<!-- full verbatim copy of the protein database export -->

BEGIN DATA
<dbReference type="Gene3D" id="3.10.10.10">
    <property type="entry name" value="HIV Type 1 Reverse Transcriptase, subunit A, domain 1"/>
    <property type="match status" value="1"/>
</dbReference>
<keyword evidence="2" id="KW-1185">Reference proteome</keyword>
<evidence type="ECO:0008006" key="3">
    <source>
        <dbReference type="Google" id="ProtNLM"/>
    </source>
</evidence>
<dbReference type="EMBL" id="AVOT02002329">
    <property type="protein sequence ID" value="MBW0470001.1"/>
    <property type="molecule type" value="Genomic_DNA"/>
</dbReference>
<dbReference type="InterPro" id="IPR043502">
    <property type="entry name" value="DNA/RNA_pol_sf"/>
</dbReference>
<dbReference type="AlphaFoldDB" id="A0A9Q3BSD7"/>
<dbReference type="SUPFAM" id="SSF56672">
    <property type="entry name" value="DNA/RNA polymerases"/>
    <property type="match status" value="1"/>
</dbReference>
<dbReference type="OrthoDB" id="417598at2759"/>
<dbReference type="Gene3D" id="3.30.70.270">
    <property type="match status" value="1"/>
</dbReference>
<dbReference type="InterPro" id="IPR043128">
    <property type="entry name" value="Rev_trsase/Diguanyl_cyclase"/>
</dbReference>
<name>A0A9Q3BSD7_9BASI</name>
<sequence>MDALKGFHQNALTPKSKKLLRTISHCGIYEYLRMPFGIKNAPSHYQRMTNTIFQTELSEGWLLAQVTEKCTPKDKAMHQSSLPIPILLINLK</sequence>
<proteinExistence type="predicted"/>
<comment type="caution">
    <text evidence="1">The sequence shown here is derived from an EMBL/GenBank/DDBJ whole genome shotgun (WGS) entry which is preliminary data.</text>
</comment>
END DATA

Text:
<dbReference type="Gene3D" id="3.10.10.10">
    <property type="entry name" value="HIV Type 1 Reverse Transcriptase, subunit A, domain 1"/>
    <property type="match status" value="1"/>
</dbReference>
<keyword evidence="2" id="KW-1185">Reference proteome</keyword>
<evidence type="ECO:0008006" key="3">
    <source>
        <dbReference type="Google" id="ProtNLM"/>
    </source>
</evidence>
<dbReference type="EMBL" id="AVOT02002329">
    <property type="protein sequence ID" value="MBW0470001.1"/>
    <property type="molecule type" value="Genomic_DNA"/>
</dbReference>
<dbReference type="InterPro" id="IPR043502">
    <property type="entry name" value="DNA/RNA_pol_sf"/>
</dbReference>
<dbReference type="AlphaFoldDB" id="A0A9Q3BSD7"/>
<dbReference type="SUPFAM" id="SSF56672">
    <property type="entry name" value="DNA/RNA polymerases"/>
    <property type="match status" value="1"/>
</dbReference>
<dbReference type="OrthoDB" id="417598at2759"/>
<dbReference type="Gene3D" id="3.30.70.270">
    <property type="match status" value="1"/>
</dbReference>
<dbReference type="InterPro" id="IPR043128">
    <property type="entry name" value="Rev_trsase/Diguanyl_cyclase"/>
</dbReference>
<name>A0A9Q3BSD7_9BASI</name>
<sequence>MDALKGFHQNALTPKSKKLLRTISHCGIYEYLRMPFGIKNAPSHYQRMTNTIFQTELSEGWLLAQVTEKCTPKDKAMHQSSLPIPILLINLK</sequence>
<proteinExistence type="predicted"/>
<comment type="caution">
    <text evidence="1">The sequence shown here is derived from an EMBL/GenBank/DDBJ whole genome shotgun (WGS) entry which is preliminary data.</text>
</comment>